The press people also said they would support the film, specially after a rumor that is broadcast advertisements have been stopped. But the most poignant testimonials came from the members of the cast themselves. Vilma Santos declared: “I will fight for the picture!” Pahayag naman ni Laurice Guillen: “I’ll support whatever actions will be taken by the producer and the director.” And from Gina Alajar: “Sama-sama naming ginawa ‘yan, sama-sama din naming pagtutulungan.” Mula kay Anita Linda: “Isang salita lang: laban!” And Tony Santos announces: “Kung saan sila naroroon, doon na rin ako.” Pagkatapos nito’y nagtayuan na ang lahat. Namigay ng posters ng Stella L, at halos lahat nang nakatanggap ay nagpapirma kina Vilma Santos at Mike de Leon. Hindi namin ugaling magpapirma ng autograph sa movie celebrities pero this is one landmark film na we felt ay dapat lang na magkaroon ng more lasting memento with us kaya’t iniladlad namin ang aming poster at lumapit na rin sa presidential table. Gulat na gulat pa si Vilma nang sabihin namin: “Puwede pong magpapirma?” Pinalo niya kami sa braso at agad siyang sumulat ng isang mahaba-habang dedication -na ang gamit ay isang pentel peng kulay pula. Sumunod naming nilapitan ay si Lily Monteverde na producer ng pelikula at pagkatapos ay si Mike na mismo na siyang direktor nito. By this time, kakaunti na lamang ang naiwan sa Mother China. Together with Ethel Ramos, binalikan namin si Vi na nakaupo pa rin sa presidential table. Nang umupo na kami’y sumunod na rin sina Mother Lily, ang father ni Vi, Ricky Lo, Tony Santos, and Liza Lorena, who came late dahil nagbenta pa raw siya ng mga kalamansi na siya niyang business ngayon. Mike has gone out too by that time.
When everybody started ordering some coffee, natiyak naming magtatagal ang daldalang ito. Questions were started to be thrown towards Vi and Liza. Masarap ang kuwentuhan. Maya-maya’y lumapit si Viring, ang special alalay ni Vi. “Tinatawag ka na ni Mike,” sabi nito kay Vi. “Kanina ka pa raw niya hinihintay sa ibaba.” “Sabihin mo,” ani Vi, “umakyat na lang uli siya rito and join us.” Umalis si Viring at maya-maya’y bumalik uli. “Ayaw magpunta rito,” aniya. Sabi naman ni Vilma: “Sabihin mo, sandali na lang.” Maya-maya, bumalik na naman si Viring: “Ang tagal-tagal mo raw,” anito. Tumayo na si Vi. “Sandali lang,” aniya sa amin, “pupuntahan ko lang si Mike.” Nangantiyaw si Ethel Ramos: “Uhum, para na kayong mag-boyfriend niyan, ha. Natawa si Vi. “Ito naman. Naging close lang talaga kami.” Nang bumalik si Vilma sa mesa, kasama na nito si Mike. That was our first time to have a close encounter with the director. Although we have seen each other at previews of this and that movie several time, we never were really introduced to each other. We have asked him earlier kung bakit hindi naipalabas and Stella L. sa Cannes Film fest at ngayon ay mas nilinaw niya ito. “It wasn’t shown simply because I withdrew it from the screening,” he said. “To begin with, when I arrived in Paris, I learned that it was not subtitled at all. They had the print for almost a month but subtitling was not done. Then it was supposed to be shown in the directors fortnight section of the film fest. But the director general of the fortnight said he didn’t like the film and he’s not going to take it. A group of critics volunteered to sponsor its showing and I consented. Iniisip ko kasi baka makatulong. The film is facing a lot of problems in Manila and I was thinking that whatever favorable opinion it might got will help its release here.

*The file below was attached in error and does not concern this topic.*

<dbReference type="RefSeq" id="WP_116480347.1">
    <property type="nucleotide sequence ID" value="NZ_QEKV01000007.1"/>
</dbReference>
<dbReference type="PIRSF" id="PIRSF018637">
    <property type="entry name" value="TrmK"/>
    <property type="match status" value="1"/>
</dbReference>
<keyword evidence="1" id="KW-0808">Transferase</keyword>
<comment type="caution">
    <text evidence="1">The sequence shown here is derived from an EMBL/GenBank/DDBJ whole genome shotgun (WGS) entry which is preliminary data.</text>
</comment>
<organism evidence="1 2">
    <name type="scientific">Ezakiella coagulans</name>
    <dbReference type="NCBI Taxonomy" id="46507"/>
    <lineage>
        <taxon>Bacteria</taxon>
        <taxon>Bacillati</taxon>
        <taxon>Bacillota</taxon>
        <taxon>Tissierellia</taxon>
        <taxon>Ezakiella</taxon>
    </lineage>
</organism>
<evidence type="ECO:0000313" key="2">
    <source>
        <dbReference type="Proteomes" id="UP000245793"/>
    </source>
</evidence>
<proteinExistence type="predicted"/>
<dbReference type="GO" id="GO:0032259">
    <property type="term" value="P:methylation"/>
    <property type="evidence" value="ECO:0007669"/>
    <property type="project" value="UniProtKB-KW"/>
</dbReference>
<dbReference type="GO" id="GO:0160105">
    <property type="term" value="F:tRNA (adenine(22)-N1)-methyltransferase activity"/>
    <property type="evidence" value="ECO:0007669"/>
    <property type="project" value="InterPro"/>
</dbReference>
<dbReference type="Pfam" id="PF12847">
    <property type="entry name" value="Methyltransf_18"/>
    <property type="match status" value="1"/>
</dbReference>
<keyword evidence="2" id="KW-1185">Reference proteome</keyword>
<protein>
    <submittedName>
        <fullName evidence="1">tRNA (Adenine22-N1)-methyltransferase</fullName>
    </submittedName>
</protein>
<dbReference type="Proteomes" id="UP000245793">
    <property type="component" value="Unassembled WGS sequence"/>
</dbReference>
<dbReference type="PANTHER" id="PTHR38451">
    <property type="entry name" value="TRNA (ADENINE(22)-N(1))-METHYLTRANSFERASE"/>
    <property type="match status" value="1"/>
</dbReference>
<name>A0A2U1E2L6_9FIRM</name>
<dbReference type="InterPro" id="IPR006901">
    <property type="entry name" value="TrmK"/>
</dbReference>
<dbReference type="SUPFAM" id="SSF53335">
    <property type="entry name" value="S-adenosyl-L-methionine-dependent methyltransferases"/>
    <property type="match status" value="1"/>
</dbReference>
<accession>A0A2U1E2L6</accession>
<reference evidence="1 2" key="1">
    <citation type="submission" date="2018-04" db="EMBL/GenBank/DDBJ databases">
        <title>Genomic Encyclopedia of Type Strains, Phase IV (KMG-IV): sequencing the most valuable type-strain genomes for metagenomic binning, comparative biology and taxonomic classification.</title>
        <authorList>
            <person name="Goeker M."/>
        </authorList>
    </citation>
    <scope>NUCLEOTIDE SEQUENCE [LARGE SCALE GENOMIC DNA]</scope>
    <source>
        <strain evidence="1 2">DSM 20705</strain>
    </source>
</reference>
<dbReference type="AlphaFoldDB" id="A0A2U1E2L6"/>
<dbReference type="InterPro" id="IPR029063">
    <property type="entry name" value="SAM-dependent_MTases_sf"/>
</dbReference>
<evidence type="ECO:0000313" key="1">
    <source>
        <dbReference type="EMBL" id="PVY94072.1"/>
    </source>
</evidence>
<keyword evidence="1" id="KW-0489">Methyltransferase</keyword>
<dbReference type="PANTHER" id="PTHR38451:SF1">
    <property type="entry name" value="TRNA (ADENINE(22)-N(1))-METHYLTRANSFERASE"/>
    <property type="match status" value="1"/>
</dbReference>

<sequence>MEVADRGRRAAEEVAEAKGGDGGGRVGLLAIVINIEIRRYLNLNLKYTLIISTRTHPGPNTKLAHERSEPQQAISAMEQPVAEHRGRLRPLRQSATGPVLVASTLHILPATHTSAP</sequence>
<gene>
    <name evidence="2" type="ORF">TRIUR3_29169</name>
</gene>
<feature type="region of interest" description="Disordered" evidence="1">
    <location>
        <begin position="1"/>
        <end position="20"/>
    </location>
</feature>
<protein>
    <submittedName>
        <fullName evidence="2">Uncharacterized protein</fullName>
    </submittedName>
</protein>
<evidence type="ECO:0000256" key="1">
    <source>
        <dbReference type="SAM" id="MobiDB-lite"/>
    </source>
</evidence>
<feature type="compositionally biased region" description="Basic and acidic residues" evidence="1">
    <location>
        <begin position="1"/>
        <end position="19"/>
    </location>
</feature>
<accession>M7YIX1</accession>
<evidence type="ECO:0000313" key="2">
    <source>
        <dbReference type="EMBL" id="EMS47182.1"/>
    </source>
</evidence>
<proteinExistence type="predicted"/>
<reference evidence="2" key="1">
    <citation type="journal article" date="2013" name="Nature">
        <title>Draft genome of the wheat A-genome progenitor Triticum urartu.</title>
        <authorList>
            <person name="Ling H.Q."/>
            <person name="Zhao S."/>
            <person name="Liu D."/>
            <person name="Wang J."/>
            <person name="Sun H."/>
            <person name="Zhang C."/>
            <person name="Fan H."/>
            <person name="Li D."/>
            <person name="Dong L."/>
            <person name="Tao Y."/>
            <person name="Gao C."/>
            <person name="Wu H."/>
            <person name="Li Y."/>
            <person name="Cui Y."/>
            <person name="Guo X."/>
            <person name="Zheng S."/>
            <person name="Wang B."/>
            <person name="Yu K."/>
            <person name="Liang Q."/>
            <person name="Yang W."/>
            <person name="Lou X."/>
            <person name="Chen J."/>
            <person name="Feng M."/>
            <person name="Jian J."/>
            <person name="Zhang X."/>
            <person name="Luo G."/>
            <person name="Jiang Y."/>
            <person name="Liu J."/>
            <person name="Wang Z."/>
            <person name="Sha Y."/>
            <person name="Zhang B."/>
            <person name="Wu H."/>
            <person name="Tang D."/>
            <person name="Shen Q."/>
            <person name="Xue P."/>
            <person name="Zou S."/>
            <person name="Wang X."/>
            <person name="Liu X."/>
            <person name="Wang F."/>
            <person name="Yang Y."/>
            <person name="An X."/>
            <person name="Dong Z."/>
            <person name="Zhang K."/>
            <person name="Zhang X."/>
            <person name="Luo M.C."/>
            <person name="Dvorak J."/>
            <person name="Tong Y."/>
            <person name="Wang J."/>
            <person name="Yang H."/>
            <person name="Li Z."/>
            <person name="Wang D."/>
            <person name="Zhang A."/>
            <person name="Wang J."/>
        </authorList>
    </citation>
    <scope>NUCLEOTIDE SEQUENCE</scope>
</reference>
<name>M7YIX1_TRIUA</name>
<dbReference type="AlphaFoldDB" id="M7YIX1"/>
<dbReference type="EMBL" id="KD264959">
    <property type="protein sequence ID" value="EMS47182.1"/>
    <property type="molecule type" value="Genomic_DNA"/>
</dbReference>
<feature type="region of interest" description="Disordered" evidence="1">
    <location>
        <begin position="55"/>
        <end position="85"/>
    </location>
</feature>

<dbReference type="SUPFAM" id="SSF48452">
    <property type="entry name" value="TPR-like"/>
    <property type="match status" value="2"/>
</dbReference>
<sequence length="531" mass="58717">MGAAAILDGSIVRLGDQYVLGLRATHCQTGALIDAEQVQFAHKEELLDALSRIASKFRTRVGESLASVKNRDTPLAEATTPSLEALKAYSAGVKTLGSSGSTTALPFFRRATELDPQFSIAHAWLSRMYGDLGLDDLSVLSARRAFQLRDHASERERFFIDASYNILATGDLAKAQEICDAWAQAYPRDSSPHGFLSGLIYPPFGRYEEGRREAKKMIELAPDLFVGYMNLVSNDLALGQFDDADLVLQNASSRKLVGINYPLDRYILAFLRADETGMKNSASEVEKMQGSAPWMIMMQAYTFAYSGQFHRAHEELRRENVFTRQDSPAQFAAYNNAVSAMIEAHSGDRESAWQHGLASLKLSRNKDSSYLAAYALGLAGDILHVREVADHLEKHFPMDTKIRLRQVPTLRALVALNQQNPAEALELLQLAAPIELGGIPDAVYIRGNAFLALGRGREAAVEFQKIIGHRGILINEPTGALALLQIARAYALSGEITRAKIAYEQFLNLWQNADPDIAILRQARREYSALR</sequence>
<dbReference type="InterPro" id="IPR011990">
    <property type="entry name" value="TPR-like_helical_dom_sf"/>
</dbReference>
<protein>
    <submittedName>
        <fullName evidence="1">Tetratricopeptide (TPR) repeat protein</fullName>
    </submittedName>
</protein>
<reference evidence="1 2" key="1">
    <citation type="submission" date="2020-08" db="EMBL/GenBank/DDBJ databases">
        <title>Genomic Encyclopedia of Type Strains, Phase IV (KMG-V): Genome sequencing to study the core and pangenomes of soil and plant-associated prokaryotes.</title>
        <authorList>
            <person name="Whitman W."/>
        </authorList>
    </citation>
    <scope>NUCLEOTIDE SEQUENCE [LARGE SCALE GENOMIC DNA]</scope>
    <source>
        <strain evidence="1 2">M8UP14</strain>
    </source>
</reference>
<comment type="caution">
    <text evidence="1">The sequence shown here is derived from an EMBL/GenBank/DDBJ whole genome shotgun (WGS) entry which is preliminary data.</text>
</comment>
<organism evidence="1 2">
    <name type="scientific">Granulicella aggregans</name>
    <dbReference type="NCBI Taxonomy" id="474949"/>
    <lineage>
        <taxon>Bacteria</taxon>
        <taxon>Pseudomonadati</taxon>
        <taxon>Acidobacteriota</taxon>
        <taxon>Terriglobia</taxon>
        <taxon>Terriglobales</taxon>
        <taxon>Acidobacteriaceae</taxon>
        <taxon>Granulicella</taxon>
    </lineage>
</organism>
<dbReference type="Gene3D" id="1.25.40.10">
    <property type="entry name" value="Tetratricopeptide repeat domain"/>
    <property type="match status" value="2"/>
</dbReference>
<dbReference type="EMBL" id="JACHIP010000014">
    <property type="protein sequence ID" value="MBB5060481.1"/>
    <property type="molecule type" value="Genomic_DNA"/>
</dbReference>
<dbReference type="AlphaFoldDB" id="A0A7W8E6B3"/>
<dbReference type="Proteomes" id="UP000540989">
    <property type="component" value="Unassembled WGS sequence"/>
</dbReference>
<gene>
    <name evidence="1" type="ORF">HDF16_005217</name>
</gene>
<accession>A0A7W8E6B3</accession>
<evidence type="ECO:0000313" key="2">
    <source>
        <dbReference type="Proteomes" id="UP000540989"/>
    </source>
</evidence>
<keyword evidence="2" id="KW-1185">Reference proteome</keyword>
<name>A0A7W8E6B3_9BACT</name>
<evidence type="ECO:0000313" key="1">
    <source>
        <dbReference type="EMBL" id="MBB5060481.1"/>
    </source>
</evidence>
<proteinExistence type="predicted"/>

But then I learned that while I was away, the film was shown to various audiences during several previews and we now have all the support we wanted, from the clergy, from the press, from the labor. And I felt that this is the more important thing. Without local support, no amount of international support will help the film. So I decided not to show it any more. What I did was I supervised the film’s subtitling until it was finished. Now, there’s a possibility that it might enter the Venice Film Festival which will be held in September.” With all the acclaim that the movie is receiving from different quarters, how is he reacting personally? “Well, of course, I’m very happy. But more than anything else, I believe that people who saw the film liked it so much because of several factors. First, it’s the first movie of its kind that tackled that sort of a subject matter. Napapanahon rin kasi ito, what with all the protests going on. So it’s a congruence of these things that made viewers like it.” Doesn’t he believe in the inherent goodness of the film? ” I do. Modesty aside, I think it can stand the test of time.” Will he and Regal be making more films of this sort? “It all depends on how this film will be received commercially and otherwise. Up to now, there are still those who doubt that it’s going to ever get shown in downtown theaters. Hinihintay muna namin ang resulta nito. But I have another movie intended for Vilma and this time she would be playing a journalist.” We extended our hand to Mike and, for the first time, personally congratulated him for Sister Stella L. We honestly feel that the movie is a personal triumph for him, for Lily Monteverde and the rest of the people involved in making it. So much has been said about local movies being inane and trivial and worthless. Mike proved that local filmmakers can be socially aware and responsible, too. Those who have been avoiding local movies for years and years, we now strongly advise you to see Sister Stella L. I concerns our country, our people, and it most certainly concern you! – Mario E. Bautista, Movie Flash Magazine, July 19, 1984 (READ MORE)